Whenever something fails on Take Two, we see it as an opportunity to make the thing better, and the new catwalk was designed to correct the flaws of the previous one. It has solid sides and ends like the old catwalk, but there are several cross members mortise and tenoned into the sides, strengthening it in the dimension that the old one broke. Thin slats rest on these cross members to make the top. There is no bottom. It weighs maybe 25 pounds, while the old one was probably around 75. Extra weight on the bow can be put to better use in a larger anchor.
The open bottom means there are no hidden places where rot and weakness can fester. It also allows the slatted top, which is good for washing off the muck and weed that often comes up on the chain. Both reduce weight. But the slats are thin and not strong enough without additional support. The cross members provide this support, and also help resist side loads from the nets. We don’t have a chain stopper and couldn't figure out how to do it before. If we wanted to add one now it could be bolted through one of those cross members.
Teak was chosen for its rot resistance and light weight. We generally do not like teak on our boat, as we have no desire to maintain it. However, we did not mind the raw teak surface on the old catwalk and felt it stood up well to the anchor chain running over it. We briefly considered fiberglass but decided that was a loser on cost, weight, and resisting abrasion from the chain.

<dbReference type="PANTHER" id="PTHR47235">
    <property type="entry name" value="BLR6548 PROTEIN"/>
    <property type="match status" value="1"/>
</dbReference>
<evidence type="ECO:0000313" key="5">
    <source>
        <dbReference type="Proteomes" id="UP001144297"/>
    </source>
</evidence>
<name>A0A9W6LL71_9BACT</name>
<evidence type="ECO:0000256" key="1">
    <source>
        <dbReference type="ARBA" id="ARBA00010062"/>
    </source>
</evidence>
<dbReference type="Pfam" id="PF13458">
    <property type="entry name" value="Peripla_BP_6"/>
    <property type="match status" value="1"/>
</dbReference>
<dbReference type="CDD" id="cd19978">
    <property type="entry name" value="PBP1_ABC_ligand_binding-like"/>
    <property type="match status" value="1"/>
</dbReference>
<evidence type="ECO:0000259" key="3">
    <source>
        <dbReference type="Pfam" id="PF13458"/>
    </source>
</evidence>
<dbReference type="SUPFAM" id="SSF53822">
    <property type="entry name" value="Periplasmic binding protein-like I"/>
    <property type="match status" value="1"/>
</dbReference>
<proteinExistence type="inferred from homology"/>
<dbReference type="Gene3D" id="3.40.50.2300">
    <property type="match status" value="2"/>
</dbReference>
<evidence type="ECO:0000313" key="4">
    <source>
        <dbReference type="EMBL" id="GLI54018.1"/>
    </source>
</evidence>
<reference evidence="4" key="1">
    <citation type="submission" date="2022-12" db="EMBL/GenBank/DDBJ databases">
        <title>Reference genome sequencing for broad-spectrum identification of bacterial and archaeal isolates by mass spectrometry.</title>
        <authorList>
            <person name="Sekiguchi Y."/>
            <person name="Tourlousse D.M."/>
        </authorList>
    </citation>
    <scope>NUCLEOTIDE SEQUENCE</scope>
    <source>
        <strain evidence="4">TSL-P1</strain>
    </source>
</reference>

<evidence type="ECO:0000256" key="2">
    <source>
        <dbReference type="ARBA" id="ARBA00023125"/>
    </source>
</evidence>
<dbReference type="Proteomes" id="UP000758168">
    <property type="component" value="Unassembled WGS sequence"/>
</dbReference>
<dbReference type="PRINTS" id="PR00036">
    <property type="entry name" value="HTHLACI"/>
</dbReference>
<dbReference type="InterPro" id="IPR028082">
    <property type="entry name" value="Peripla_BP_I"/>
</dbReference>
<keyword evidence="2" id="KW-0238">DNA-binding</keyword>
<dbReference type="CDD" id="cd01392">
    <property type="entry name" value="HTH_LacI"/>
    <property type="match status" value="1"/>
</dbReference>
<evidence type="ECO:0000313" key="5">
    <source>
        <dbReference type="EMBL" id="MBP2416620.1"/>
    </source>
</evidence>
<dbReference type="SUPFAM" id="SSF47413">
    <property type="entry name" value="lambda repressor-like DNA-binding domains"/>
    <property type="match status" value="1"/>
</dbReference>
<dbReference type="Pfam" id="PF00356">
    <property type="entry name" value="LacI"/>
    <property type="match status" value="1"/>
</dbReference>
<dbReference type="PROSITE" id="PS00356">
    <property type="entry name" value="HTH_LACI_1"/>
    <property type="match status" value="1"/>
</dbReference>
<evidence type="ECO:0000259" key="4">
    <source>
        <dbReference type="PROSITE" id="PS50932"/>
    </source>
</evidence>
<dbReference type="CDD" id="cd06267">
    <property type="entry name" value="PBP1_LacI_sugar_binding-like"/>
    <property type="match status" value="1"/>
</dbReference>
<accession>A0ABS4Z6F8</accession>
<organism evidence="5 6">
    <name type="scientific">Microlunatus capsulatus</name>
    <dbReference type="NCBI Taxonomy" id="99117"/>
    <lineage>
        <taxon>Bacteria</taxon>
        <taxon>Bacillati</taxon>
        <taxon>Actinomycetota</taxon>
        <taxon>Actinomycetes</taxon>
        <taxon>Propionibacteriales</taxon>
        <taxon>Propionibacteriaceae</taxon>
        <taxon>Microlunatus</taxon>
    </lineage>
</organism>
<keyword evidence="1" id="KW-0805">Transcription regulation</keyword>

Like most projects, the new catwalk opened the door for making other changes, and we were never quite satisfied with the way the trampoline nets were attached. They used to be double laced through stamped eyestraps screwed into the catwalk and rest of the boat. We had repeated problems with chafe on the lacing lines which required us to replace them about twice a year. And the eyestraps sawing through the lacing was very loud inside the boat; like a big violin.
We contacted Sunrise Yacht Products, the company that made our nets, and they recommended a perpendicular lacing pattern which allows less movement, and a track and slide attachment to the boat instead of the eyestraps. They sell track, slides, and lacing for this purpose.
The track appears to be specially made and I could find no other source for it. It is like awning track, but has a much heavier wall thickness. It comes in two different extrusions for attachment to surfaces perpendicular or parallel to the load. The slides are made by Bainbridge and can be found cheaper online, but Sunrise customizes them by bending the bail to keep the laces centered. The line they sell for laces is a ¼” polyester double-braid.
We found we could get much better tension on the nets with the new lacing pattern, and we’re very pleased with how the new arrangement looks and feels. Unfortunately the teak won’t remain bright and pretty for long. It will weather to a dull gray color unless we maintain it, which we won’t.
The nets themselves were undamaged in our little incident, and are possibly indestructible. Despite the drainage problem, we really like them and we’re not planning to replace them anytime soon. We will however try to avoid dumping that much water on them again. If necessary, I’ll cut the laces next time rather than risk damage.